The abandoned Echolon listening outpost at Teufelsberg, Berlin
Recently I flew to Berlin to join a photo walk hosted by the amazing Trey Ratcliff. If you've never heard of Trey, he's one of the most influential photographers on the Internet and does regular photo walks around the world. If you ever get the chance to join, do it! The photo walks are fun and educational.
So, I took an early plane from Vienna and landed around 8:30 in the morning. I didn't rent a car in advance. I opted to take a car from car sharing service car2go. It won't get much cheaper that this. For € 79,- you get a Mercedes Smart for 24 hours. As my flight back would leave next day around 9am, that was just perfect. Using a car2go, you don't pay any parking fees on public ground and neither do you have to pay for gas. It's all included.
I had to walk 15 minutes to a nearby gas station, where all the car2go vehicles were located. Before I left the airport I checked if there's a car available using the car2go smartphone app and reserved it. Once I arrived, I opened the car using the smartphone app and drove towards Teufelsberg
Teufelsberg („Devil’s Mountain“) in Berlin is an artificial hill made of debris. Right after the end of World War II, until 1972, this place was used to dump debris of the bombed out city. In 1972, a layer of sand and soil was added and over a million trees were planted creating a huge forrest in Berlin.
In the 1950s, the place was chosen as a site for a listening outpost and air surveillance. The listening outpost was part of the Echolon surveillance network and enabled the NSA to observe the Warsaw Pact countries.
From 1991 to 1999, the installation was used for air traffic control before it was completely abandoned and all the equipment was removed.
Today, you can legally visit the ruins. Some of the buildings are used as a street art gallery and for corporate events. Since then, the huge area is also a recreation area with mountain bike trails and a small lake.
I visited this lost place ahead of a photowalk hosted by Trey Ratcliff during his 80stays tour through Europe. In case, you've never heard of Trey Ratcliff: he's one of the most influential photographers on the Internet and does regular and free photo walks around the world. If you ever get the chance, join one of those photo walks. They're fun and educational.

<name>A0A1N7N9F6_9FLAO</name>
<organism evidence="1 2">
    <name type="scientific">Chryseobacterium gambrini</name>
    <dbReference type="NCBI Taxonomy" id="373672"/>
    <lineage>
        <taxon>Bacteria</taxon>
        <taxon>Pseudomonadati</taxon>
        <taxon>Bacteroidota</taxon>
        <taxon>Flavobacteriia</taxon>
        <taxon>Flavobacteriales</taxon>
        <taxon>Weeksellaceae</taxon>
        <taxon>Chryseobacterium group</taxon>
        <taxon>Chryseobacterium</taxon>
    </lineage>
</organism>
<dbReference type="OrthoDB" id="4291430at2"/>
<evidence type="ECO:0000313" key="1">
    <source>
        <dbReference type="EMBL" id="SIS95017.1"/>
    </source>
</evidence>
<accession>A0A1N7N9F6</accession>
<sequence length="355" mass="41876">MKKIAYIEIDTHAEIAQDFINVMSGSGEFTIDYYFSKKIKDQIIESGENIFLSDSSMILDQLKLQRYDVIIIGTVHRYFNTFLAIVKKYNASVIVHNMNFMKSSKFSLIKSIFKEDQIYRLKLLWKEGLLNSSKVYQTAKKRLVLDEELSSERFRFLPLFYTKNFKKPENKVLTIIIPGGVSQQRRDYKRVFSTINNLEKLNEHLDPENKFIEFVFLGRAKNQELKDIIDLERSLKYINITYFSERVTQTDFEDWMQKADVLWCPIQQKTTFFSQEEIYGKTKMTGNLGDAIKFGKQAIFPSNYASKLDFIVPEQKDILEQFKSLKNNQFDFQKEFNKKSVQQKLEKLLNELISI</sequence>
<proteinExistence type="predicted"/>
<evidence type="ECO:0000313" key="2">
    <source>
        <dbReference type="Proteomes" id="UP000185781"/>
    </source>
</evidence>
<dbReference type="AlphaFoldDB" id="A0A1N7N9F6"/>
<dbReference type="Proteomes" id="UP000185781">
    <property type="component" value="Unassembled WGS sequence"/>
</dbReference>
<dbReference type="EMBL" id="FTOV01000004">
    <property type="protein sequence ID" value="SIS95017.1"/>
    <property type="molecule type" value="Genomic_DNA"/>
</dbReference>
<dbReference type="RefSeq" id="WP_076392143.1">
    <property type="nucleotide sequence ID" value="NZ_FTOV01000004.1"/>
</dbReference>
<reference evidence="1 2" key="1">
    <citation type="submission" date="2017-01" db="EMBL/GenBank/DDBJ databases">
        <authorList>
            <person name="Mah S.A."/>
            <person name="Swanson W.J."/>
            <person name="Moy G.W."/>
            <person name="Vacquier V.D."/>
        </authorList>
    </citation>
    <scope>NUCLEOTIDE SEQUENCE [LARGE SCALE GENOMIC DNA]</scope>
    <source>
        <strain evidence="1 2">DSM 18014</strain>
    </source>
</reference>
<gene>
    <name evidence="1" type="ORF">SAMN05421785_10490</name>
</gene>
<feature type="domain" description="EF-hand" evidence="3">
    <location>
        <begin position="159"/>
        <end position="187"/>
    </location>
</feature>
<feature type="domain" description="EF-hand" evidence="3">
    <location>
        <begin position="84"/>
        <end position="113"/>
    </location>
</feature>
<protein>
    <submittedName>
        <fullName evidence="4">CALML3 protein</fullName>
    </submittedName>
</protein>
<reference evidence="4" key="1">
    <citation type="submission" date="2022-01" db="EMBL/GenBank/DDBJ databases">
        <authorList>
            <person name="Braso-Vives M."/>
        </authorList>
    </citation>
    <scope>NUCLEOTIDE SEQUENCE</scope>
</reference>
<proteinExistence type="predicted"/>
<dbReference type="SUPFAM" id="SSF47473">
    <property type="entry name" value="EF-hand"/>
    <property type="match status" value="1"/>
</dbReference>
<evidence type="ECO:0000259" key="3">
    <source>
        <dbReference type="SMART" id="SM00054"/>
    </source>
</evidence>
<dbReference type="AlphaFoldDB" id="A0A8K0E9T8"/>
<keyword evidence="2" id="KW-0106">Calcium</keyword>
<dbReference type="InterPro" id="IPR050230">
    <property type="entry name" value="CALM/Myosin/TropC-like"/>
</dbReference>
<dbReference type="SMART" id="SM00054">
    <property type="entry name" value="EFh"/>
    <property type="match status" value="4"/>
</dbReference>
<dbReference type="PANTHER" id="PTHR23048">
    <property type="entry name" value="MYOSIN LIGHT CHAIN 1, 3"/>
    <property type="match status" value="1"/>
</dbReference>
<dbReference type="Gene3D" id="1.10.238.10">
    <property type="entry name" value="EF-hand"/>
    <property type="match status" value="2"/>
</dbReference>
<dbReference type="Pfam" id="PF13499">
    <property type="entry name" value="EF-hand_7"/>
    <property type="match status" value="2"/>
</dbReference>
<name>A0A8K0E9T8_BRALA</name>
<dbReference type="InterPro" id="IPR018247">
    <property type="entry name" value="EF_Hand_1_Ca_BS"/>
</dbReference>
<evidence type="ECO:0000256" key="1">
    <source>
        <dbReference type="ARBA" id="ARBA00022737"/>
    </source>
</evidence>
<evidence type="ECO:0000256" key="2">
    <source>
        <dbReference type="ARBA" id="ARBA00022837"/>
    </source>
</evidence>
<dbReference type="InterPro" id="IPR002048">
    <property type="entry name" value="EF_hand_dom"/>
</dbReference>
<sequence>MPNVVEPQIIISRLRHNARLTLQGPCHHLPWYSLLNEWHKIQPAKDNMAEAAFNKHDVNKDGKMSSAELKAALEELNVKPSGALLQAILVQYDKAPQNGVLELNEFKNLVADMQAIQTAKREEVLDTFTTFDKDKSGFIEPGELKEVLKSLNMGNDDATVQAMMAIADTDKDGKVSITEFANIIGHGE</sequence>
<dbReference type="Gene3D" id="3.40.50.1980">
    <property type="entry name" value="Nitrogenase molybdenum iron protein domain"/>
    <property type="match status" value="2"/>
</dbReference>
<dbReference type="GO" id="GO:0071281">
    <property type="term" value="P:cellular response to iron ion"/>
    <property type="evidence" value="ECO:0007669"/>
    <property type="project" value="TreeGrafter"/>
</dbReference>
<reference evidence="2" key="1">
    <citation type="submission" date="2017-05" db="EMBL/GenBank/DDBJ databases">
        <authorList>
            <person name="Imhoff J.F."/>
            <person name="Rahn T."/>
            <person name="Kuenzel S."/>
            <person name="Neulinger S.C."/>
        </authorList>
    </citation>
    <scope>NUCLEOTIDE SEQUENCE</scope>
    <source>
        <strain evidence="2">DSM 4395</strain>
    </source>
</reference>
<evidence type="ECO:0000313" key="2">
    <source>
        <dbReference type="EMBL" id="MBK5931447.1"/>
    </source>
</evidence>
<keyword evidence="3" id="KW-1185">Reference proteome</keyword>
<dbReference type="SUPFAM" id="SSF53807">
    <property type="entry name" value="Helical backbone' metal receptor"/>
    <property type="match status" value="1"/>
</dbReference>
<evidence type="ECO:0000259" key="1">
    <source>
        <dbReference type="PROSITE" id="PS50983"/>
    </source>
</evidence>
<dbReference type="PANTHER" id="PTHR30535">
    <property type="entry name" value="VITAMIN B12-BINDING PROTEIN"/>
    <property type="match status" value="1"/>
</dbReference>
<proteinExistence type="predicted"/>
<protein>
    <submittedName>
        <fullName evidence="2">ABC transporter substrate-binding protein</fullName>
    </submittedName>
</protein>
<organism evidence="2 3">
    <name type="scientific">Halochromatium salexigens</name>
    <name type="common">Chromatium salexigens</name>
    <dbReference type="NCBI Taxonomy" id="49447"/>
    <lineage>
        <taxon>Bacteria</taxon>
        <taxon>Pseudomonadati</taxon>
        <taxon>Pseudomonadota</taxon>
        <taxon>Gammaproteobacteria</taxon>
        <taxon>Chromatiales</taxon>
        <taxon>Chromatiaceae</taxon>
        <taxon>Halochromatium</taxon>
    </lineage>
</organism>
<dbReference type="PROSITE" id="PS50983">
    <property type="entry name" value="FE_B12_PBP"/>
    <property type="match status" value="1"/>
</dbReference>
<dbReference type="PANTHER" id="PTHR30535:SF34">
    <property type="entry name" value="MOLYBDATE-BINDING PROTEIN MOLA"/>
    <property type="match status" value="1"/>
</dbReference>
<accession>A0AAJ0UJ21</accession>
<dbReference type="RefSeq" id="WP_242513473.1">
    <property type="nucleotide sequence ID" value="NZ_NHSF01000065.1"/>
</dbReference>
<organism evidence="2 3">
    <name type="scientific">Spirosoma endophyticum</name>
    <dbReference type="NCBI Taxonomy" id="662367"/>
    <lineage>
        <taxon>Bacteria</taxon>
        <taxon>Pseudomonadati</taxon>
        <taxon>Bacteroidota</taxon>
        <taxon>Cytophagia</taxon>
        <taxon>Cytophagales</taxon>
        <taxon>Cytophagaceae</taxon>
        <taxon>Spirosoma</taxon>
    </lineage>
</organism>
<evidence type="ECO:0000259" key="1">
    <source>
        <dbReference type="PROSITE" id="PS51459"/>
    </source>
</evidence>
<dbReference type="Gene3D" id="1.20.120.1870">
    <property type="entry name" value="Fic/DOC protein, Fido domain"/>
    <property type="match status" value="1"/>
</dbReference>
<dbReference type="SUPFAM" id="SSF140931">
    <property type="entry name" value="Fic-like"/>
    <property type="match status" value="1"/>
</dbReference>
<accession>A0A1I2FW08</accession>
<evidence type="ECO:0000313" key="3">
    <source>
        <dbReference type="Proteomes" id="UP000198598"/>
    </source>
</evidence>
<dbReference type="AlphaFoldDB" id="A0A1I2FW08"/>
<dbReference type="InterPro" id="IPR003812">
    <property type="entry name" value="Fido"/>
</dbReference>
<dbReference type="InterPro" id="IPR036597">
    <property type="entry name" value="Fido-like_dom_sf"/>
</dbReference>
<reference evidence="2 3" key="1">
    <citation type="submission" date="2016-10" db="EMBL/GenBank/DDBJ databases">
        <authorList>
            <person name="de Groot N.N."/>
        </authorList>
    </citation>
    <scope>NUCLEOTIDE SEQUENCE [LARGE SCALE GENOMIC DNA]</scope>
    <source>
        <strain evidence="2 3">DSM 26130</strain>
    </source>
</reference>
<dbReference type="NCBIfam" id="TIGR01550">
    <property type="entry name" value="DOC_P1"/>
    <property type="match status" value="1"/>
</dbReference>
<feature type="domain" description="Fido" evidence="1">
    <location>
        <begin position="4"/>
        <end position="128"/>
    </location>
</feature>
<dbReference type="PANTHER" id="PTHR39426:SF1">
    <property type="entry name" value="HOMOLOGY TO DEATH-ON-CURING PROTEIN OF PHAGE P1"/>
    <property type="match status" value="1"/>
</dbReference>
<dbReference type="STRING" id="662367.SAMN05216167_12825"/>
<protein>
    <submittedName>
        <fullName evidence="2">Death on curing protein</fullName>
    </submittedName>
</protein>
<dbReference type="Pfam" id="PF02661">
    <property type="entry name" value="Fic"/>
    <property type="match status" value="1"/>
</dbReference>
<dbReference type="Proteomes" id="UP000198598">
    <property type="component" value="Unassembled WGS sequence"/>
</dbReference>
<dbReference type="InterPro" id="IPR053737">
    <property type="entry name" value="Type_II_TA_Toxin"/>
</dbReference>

The most spectacular place is definitely the tower in the middle of the area. After going up a number of stairs and floors, you'll enjoy a wonderful view of the forest towards Berlin.
How to get to the listening outpost
Google Maps lead me to a small and winding road that would take me up the hill. Look out for a small parking space on the way up. I parked my car2go there and followed the rest of the road on foot until I reached the main gate 10 minutes later.
I had to pay a small admission fee. If you have drone, you have to shell out some extra $, provided you have proper drone insurance.
I followed the main trail past some old (and locked) buildings and reached the main spot after few minutes. An empty and abandoned hall with three floors, two radar domes and a tower at then top. Nope, no elevator here.
The abandoned radar domes and tower
I went right to the top and after perceived 500 stairs I could enjoy an awesome view over the surrounding forest. Someone even put a beach chair there. How nice. Unfortunately, no (beach) bar service up there.
After I took a rest in that chair I went down again to see the two decayed radar domes. I always wanted to know what material they used for those domes. The domes were decorated with street art inside just like the lower floors of the building.
On the way down I managed to loose the way and suddenly came out somewhere completely different. So what does a photographer do in such a case? Right! Take some photos :)
To get back I switched to Indiana Jones mode and made my way back to the main gate through the forest. Oh yes, be aware of low flying golf balls! They seem to have occasional events where they play golf on the top of one of the buildings.